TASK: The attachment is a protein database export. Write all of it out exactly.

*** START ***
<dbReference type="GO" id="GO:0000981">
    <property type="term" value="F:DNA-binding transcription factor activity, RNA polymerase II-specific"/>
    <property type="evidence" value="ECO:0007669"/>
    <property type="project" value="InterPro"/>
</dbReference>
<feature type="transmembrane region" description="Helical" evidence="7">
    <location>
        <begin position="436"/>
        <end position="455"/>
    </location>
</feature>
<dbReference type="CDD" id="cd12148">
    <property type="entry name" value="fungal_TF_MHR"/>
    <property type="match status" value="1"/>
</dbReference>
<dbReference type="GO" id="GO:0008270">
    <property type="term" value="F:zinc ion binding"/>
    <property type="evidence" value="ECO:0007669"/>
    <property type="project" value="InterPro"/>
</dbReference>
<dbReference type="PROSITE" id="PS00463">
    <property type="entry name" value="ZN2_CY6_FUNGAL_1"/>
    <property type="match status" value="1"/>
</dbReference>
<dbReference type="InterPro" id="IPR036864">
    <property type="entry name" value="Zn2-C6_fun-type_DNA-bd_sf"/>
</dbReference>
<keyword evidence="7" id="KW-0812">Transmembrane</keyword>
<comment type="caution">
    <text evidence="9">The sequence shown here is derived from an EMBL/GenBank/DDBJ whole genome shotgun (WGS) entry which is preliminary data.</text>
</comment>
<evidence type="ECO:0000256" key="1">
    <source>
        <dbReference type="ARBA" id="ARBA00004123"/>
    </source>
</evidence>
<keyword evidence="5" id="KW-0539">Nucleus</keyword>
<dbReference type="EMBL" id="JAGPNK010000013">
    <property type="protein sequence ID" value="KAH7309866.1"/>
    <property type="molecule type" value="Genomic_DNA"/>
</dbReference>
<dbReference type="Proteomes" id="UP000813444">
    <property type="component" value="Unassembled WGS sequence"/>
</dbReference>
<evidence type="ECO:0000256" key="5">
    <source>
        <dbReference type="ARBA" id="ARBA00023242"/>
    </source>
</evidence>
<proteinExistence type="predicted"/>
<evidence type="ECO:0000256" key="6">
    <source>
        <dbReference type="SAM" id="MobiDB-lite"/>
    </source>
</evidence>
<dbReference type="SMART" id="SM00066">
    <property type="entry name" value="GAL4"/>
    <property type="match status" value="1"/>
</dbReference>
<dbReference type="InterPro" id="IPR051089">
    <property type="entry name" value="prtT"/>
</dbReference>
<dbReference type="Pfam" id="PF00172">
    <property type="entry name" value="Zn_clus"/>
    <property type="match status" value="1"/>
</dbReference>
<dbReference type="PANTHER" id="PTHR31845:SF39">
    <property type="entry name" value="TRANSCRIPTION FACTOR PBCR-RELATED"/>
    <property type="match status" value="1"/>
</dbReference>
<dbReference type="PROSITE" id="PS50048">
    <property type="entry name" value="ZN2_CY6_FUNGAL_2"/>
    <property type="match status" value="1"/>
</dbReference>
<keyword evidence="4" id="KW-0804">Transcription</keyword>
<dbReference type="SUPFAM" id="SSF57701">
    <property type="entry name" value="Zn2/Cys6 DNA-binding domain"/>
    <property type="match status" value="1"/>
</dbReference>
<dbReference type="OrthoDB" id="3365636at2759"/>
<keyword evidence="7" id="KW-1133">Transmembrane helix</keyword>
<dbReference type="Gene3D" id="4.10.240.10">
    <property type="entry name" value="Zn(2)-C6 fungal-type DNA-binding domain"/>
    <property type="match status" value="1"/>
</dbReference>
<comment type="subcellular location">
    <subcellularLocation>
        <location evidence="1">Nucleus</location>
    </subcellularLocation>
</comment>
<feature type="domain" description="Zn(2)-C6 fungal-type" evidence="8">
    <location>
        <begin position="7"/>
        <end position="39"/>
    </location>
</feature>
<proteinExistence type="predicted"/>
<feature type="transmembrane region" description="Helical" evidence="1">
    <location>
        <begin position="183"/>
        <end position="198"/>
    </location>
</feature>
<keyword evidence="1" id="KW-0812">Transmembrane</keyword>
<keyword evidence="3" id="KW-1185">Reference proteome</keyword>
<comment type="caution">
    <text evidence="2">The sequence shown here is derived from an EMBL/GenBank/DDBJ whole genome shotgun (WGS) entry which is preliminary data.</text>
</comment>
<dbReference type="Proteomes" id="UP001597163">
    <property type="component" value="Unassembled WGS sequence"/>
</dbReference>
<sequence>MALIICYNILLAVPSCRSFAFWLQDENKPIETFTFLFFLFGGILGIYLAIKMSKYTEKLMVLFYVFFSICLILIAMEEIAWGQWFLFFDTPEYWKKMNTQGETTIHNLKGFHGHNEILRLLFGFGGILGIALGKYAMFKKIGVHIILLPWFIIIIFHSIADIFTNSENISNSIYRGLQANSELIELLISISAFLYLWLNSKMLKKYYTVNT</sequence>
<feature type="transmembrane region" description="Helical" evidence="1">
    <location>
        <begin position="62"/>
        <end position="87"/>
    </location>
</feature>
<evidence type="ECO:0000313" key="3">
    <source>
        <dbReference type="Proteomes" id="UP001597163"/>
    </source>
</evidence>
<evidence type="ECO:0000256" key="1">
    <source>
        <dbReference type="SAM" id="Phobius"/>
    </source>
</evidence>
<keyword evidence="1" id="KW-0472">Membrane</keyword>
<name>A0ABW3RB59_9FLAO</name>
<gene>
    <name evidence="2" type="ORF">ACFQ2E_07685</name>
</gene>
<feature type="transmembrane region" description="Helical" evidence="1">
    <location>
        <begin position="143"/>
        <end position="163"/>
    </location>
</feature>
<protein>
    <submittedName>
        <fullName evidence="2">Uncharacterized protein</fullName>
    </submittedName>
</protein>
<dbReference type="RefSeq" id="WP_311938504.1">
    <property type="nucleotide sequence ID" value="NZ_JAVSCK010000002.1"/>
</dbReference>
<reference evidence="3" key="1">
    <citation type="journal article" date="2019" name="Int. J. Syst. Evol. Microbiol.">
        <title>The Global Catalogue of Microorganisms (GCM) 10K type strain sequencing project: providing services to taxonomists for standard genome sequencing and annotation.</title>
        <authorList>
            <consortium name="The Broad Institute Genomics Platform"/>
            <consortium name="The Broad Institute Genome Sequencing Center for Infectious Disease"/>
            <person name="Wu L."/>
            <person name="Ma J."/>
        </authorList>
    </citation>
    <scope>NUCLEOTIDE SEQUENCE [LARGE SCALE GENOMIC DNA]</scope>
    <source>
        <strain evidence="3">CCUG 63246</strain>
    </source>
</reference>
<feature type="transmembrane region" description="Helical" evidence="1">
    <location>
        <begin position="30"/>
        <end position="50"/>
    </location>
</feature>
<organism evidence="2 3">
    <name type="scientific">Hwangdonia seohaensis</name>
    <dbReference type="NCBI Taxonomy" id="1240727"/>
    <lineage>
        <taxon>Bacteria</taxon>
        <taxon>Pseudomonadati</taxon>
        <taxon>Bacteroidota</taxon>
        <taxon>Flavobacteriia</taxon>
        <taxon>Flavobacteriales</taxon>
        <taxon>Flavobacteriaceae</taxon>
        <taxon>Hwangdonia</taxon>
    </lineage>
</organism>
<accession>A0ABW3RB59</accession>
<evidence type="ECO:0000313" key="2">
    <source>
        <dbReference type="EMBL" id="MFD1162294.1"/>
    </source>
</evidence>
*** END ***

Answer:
<dbReference type="GO" id="GO:0000981">
    <property type="term" value="F:DNA-binding transcription factor activity, RNA polymerase II-specific"/>
    <property type="evidence" value="ECO:0007669"/>
    <property type="project" value="InterPro"/>
</dbReference>
<feature type="transmembrane region" description="Helical" evidence="7">
    <location>
        <begin position="436"/>
        <end position="455"/>
    </location>
</feature>
<dbReference type="CDD" id="cd12148">
    <property type="entry name" value="fungal_TF_MHR"/>
    <property type="match status" value="1"/>
</dbReference>
<dbReference type="GO" id="GO:0008270">
    <property type="term" value="F:zinc ion binding"/>
    <property type="evidence" value="ECO:0007669"/>
    <property type="project" value="InterPro"/>
</dbReference>
<dbReference type="PROSITE" id="PS00463">
    <property type="entry name" value="ZN2_CY6_FUNGAL_1"/>
    <property type="match status" value="1"/>
</dbReference>
<dbReference type="InterPro" id="IPR036864">
    <property type="entry name" value="Zn2-C6_fun-type_DNA-bd_sf"/>
</dbReference>
<keyword evidence="7" id="KW-0812">Transmembrane</keyword>
<comment type="caution">
    <text evidence="9">The sequence shown here is derived from an EMBL/GenBank/DDBJ whole genome shotgun (WGS) entry which is preliminary data.</text>
</comment>
<evidence type="ECO:0000256" key="1">
    <source>
        <dbReference type="ARBA" id="ARBA00004123"/>
    </source>
</evidence>
<keyword evidence="5" id="KW-0539">Nucleus</keyword>
<dbReference type="EMBL" id="JAGPNK010000013">
    <property type="protein sequence ID" value="KAH7309866.1"/>
    <property type="molecule type" value="Genomic_DNA"/>
</dbReference>
<dbReference type="Proteomes" id="UP000813444">
    <property type="component" value="Unassembled WGS sequence"/>
</dbReference>
<evidence type="ECO:0000256" key="5">
    <source>
        <dbReference type="ARBA" id="ARBA00023242"/>
    </source>
</evidence>
<proteinExistence type="predicted"/>
<evidence type="ECO:0000256" key="6">
    <source>
        <dbReference type="SAM" id="MobiDB-lite"/>
    </source>
</evidence>
<dbReference type="SMART" id="SM00066">
    <property type="entry name" value="GAL4"/>
    <property type="match status" value="1"/>
</dbReference>
<dbReference type="InterPro" id="IPR051089">
    <property type="entry name" value="prtT"/>
</dbReference>
<dbReference type="Pfam" id="PF00172">
    <property type="entry name" value="Zn_clus"/>
    <property type="match status" value="1"/>
</dbReference>
<dbReference type="PANTHER" id="PTHR31845:SF39">
    <property type="entry name" value="TRANSCRIPTION FACTOR PBCR-RELATED"/>
    <property type="match status" value="1"/>
</dbReference>
<dbReference type="PROSITE" id="PS50048">
    <property type="entry name" value="ZN2_CY6_FUNGAL_2"/>
    <property type="match status" value="1"/>
</dbReference>
<keyword evidence="4" id="KW-0804">Transcription</keyword>
<dbReference type="SUPFAM" id="SSF57701">
    <property type="entry name" value="Zn2/Cys6 DNA-binding domain"/>
    <property type="match status" value="1"/>
</dbReference>
<dbReference type="OrthoDB" id="3365636at2759"/>
<keyword evidence="7" id="KW-1133">Transmembrane helix</keyword>
<dbReference type="Gene3D" id="4.10.240.10">
    <property type="entry name" value="Zn(2)-C6 fungal-type DNA-binding domain"/>
    <property type="match status" value="1"/>
</dbReference>
<comment type="subcellular location">
    <subcellularLocation>
        <location evidence="1">Nucleus</location>
    </subcellularLocation>
</comment>
<feature type="domain" description="Zn(2)-C6 fungal-type" evidence="8">
    <location>
        <begin position="7"/>
        <end position="39"/>
    </location>
</feature>
<proteinExistence type="predicted"/>
<feature type="transmembrane region" description="Helical" evidence="1">
    <location>
        <begin position="183"/>
        <end position="198"/>
    </location>
</feature>
<keyword evidence="1" id="KW-0812">Transmembrane</keyword>
<keyword evidence="3" id="KW-1185">Reference proteome</keyword>
<comment type="caution">
    <text evidence="2">The sequence shown here is derived from an EMBL/GenBank/DDBJ whole genome shotgun (WGS) entry which is preliminary data.</text>
</comment>
<dbReference type="Proteomes" id="UP001597163">
    <property type="component" value="Unassembled WGS sequence"/>
</dbReference>
<sequence>MALIICYNILLAVPSCRSFAFWLQDENKPIETFTFLFFLFGGILGIYLAIKMSKYTEKLMVLFYVFFSICLILIAMEEIAWGQWFLFFDTPEYWKKMNTQGETTIHNLKGFHGHNEILRLLFGFGGILGIALGKYAMFKKIGVHIILLPWFIIIIFHSIADIFTNSENISNSIYRGLQANSELIELLISISAFLYLWLNSKMLKKYYTVNT</sequence>
<feature type="transmembrane region" description="Helical" evidence="1">
    <location>
        <begin position="62"/>
        <end position="87"/>
    </location>
</feature>
<evidence type="ECO:0000313" key="3">
    <source>
        <dbReference type="Proteomes" id="UP001597163"/>
    </source>
</evidence>
<evidence type="ECO:0000256" key="1">
    <source>
        <dbReference type="SAM" id="Phobius"/>
    </source>
</evidence>
<keyword evidence="1" id="KW-0472">Membrane</keyword>
<name>A0ABW3RB59_9FLAO</name>
<gene>
    <name evidence="2" type="ORF">ACFQ2E_07685</name>
</gene>
<feature type="transmembrane region" description="Helical" evidence="1">
    <location>
        <begin position="143"/>
        <end position="163"/>
    </location>
</feature>
<protein>
    <submittedName>
        <fullName evidence="2">Uncharacterized protein</fullName>
    </submittedName>
</protein>
<dbReference type="RefSeq" id="WP_311938504.1">
    <property type="nucleotide sequence ID" value="NZ_JAVSCK010000002.1"/>
</dbReference>
<reference evidence="3" key="1">
    <citation type="journal article" date="2019" name="Int. J. Syst. Evol. Microbiol.">
        <title>The Global Catalogue of Microorganisms (GCM) 10K type strain sequencing project: providing services to taxonomists for standard genome sequencing and annotation.</title>
        <authorList>
            <consortium name="The Broad Institute Genomics Platform"/>
            <consortium name="The Broad Institute Genome Sequencing Center for Infectious Disease"/>
            <person name="Wu L."/>
            <person name="Ma J."/>
        </authorList>
    </citation>
    <scope>NUCLEOTIDE SEQUENCE [LARGE SCALE GENOMIC DNA]</scope>
    <source>
        <strain evidence="3">CCUG 63246</strain>
    </source>
</reference>
<feature type="transmembrane region" description="Helical" evidence="1">
    <location>
        <begin position="30"/>
        <end position="50"/>
    </location>
</feature>
<organism evidence="2 3">
    <name type="scientific">Hwangdonia seohaensis</name>
    <dbReference type="NCBI Taxonomy" id="1240727"/>
    <lineage>
        <taxon>Bacteria</taxon>
        <taxon>Pseudomonadati</taxon>
        <taxon>Bacteroidota</taxon>
        <taxon>Flavobacteriia</taxon>
        <taxon>Flavobacteriales</taxon>
        <taxon>Flavobacteriaceae</taxon>
        <taxon>Hwangdonia</taxon>
    </lineage>
</organism>
<accession>A0ABW3RB59</accession>
<evidence type="ECO:0000313" key="2">
    <source>
        <dbReference type="EMBL" id="MFD1162294.1"/>
    </source>
</evidence>